As a traditional-style fashion, Vietnamese people sometime wear the clogs in summer, showing a new trend of fashion that is both traditional and modern.
But ao dai is the favourite and can be seen all over the country, as girls in white pick their way through muddy streets going home from school or sailing by in a graceful chatter on their bikes.

A cousin of ao dai, the peasant ao ba ba (pants outfit) is a simple ao dai and has been transformed for the catwalk into elegant haute couture adaptations. This, in turn, spawned myriad knockoffs among mass-market manufacturers.

In the past, Vietnamese women also wore ao tu than with skirts to differentiate themselves from men, who wore a similar costume with pants. Women were to wear a dress with a high collar that had the front and back of the dress sewn together with seams running down from under the arms.

Aside from the ao tu than and ao ngu than, the traditional look of Northern girls included a khan dong and a khan mo qua. The khan dong is a black piece of fabric wrapped around a girl's long hair so that it forms a tube around the hair.

The fabric-entubed hair is then wrapped around the crown of the head. Usually, the girl's hair is a little bit longer than the khan dong, forming a skinny, wispy ponytail sticking out of the end. This ponytail is left dangling down from the khan dong on one side of the head.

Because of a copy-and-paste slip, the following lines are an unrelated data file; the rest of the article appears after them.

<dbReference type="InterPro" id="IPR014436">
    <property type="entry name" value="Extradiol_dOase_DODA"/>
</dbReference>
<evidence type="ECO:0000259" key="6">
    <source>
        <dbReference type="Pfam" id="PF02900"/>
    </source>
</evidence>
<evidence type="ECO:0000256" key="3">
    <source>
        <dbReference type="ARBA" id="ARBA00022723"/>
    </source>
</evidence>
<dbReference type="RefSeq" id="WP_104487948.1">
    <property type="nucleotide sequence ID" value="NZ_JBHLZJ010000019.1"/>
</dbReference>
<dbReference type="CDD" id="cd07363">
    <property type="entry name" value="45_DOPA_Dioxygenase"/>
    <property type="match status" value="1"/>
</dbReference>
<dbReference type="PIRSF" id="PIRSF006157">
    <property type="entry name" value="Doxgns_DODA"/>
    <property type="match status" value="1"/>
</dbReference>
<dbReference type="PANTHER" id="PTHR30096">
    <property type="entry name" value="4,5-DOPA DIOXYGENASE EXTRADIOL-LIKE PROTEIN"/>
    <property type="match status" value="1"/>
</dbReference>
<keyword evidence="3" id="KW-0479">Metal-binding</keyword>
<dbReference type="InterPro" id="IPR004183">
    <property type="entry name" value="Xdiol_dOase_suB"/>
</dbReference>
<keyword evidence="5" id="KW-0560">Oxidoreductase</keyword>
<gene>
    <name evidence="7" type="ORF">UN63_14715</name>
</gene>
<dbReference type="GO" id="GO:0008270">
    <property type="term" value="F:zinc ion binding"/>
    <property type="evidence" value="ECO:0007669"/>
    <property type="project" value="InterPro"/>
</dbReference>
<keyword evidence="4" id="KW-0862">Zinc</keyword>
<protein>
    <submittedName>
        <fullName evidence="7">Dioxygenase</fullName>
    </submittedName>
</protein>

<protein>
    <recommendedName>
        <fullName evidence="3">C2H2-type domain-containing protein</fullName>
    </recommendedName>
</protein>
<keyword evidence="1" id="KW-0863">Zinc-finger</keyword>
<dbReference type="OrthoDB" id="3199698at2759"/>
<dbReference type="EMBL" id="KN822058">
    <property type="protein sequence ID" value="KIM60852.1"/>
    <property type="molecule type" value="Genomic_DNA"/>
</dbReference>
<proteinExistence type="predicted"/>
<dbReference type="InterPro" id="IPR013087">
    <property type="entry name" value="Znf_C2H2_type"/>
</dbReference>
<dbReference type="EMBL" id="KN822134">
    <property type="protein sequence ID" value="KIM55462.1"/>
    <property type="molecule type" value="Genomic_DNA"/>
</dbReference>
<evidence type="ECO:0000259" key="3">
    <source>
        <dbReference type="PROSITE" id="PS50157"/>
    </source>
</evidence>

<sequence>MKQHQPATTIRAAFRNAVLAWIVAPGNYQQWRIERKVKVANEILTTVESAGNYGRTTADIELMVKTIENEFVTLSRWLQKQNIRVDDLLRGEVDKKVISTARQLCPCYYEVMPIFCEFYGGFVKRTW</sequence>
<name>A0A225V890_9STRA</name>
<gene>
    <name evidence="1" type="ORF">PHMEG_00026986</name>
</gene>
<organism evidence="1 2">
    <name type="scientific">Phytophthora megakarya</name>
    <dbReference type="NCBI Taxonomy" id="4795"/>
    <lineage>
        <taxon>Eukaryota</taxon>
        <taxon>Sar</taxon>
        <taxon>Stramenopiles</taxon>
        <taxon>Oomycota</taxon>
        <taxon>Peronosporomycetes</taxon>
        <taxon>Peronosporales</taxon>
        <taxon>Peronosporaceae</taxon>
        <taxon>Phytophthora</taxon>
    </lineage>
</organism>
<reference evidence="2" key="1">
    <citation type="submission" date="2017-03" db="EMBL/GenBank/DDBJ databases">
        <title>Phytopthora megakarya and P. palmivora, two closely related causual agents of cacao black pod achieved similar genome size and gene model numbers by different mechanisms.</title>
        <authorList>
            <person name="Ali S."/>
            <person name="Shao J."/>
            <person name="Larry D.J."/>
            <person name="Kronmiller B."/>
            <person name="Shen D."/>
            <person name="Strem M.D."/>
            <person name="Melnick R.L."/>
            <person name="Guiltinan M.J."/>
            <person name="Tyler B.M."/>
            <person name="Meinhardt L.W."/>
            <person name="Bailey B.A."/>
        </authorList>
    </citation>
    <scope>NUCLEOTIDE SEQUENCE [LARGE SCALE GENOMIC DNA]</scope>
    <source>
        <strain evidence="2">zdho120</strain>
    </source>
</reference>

The Vietnamese call this hairstyle toc duoi ga because the ponytail resembles a rooster's tail (toc duoi ga means chicken- or rooster-tailed hair). For formal occasions, Vietnamese girls often used khan dong made of black velvet. Instead of the rooster-tailed hair, they would pin the extra hair down and cover their heads with a khan mo qua, meaning crow's beak kerchief.

Non La, another Vietnamese symbol is a conical hat made of woven, dried leaves. It is used to shade the head and face from the sun when going outside. The typical image of rural Vietnam is a handful of farmers wearing non la planting rice in the fields.

Sunday, August 23, 2009

Back to Blog

A year passes ..... Older ! Wiser ! Going further in the journey.... but still find that this planet is so.... huge and miracle and I am so small in this world.... So many kind hearts, so many bitter hearts, so many sweet hearts, so many and so many.....

Life is still a wonderful journey to learn and to feel and to live a meaningful everyday !!!